There is a humor to Errazuriz’s work that combines wit with a sense of irreverence. Opera d’ Inferno (Fireplace), for example, is a fireplace turned into a miniature theater set. Or Duck Lamp, which consists of a taxidermy bird whose head has been replaced with a lamp. Personal Registration of Time Passing are a series of previously owned wind up watches that have the hour and minute hands taken out. Rather than indicating the time, they indicate that time is passing, so carpe diem and whatnot.
Errazuriz’s public works of art maintain the same sense of profane humor, but many of them also possess a semi-political tone. Wall Street City, for instance, involved turning median markers into dollar signs. American Kills is a mural, of sorts, depicting side by side the number of American soldiers killed in combat and those who died committing suicide in 2009. In one of his more ambitions projects, Errazuriz rescued a cow from its inevitable death at a slaughterhouse and moved it to a recreated farm on the top of a 10-story building in Santiago, Chile. The Cow became a rural icon existing in an urban environment.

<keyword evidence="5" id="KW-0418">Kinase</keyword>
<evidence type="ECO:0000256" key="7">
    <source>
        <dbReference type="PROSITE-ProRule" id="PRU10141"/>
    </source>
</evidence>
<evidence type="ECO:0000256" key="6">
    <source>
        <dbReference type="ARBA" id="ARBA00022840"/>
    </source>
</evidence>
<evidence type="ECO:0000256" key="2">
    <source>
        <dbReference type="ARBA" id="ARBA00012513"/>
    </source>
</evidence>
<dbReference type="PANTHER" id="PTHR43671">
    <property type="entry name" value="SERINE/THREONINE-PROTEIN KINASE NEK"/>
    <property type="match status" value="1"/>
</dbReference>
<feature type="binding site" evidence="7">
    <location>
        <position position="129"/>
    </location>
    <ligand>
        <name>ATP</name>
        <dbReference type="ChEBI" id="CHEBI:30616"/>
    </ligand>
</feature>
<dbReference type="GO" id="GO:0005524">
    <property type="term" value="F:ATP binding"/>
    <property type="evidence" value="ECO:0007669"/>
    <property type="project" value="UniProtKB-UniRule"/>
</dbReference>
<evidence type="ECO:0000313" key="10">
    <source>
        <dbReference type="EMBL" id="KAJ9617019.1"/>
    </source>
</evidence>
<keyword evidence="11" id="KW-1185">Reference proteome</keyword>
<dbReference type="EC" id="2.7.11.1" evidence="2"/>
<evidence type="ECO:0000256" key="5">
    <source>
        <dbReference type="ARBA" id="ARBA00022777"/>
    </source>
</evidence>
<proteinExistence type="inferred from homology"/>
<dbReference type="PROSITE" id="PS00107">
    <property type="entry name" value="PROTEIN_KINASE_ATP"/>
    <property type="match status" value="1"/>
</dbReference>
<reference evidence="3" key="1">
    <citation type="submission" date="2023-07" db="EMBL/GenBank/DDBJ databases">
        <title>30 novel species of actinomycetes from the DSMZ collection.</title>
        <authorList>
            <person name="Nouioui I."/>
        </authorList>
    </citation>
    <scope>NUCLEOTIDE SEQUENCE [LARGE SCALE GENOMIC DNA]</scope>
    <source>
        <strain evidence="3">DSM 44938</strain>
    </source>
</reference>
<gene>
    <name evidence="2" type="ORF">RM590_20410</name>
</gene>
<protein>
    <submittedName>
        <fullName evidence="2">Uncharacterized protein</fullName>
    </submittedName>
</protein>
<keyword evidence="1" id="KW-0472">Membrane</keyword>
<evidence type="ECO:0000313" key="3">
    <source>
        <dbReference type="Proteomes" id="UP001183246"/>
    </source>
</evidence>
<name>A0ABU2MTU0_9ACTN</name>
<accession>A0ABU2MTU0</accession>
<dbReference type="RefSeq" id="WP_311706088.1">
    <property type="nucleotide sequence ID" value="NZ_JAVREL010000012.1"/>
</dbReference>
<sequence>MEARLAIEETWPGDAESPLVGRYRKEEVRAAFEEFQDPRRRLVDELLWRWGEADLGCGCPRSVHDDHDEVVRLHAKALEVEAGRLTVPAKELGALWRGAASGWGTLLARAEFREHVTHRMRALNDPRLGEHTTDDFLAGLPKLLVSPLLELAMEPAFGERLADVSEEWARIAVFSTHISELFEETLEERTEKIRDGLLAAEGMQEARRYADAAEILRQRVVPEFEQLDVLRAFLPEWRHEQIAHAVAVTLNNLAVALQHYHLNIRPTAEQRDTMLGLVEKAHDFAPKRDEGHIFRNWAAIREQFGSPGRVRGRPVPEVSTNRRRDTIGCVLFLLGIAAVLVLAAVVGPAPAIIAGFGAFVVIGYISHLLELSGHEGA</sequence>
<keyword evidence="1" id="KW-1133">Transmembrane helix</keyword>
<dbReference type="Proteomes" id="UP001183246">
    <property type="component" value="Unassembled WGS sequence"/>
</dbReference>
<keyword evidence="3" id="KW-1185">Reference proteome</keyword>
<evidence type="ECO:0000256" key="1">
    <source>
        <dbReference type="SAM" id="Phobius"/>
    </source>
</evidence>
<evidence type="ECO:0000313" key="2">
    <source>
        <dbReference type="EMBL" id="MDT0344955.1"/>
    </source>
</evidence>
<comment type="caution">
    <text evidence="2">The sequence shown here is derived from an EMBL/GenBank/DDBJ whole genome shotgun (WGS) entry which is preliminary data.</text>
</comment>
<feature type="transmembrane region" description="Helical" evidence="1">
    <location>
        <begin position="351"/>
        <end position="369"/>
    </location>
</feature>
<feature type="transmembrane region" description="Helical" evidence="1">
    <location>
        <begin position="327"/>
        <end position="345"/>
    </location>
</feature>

As the most universally impactful works usually are, the affect of Errazuriz’s use of symbols and imagery is generally straightforward, but surprisingly efficient. Blurring the lines between art and design with most of his work, mere objects become thought provoking and insightful. It is exciting to see what an artist so young will do next.
You may never have given it much thought, but art has the potential to drag traditional, quaint activities or items into the modern world, applying an artistic touch to bring them back into public awareness in a fresh style.
Warhol, Hockney, and Bingomation
Just take the example ofAndy Warhol and his 32 Campbell’s Soup Cans. Amongst other perceptions, this revolutionary 1962 work of pop art dramatically changed the perception of the Campbell’s brand at that time, as well as transforming the face of modern art.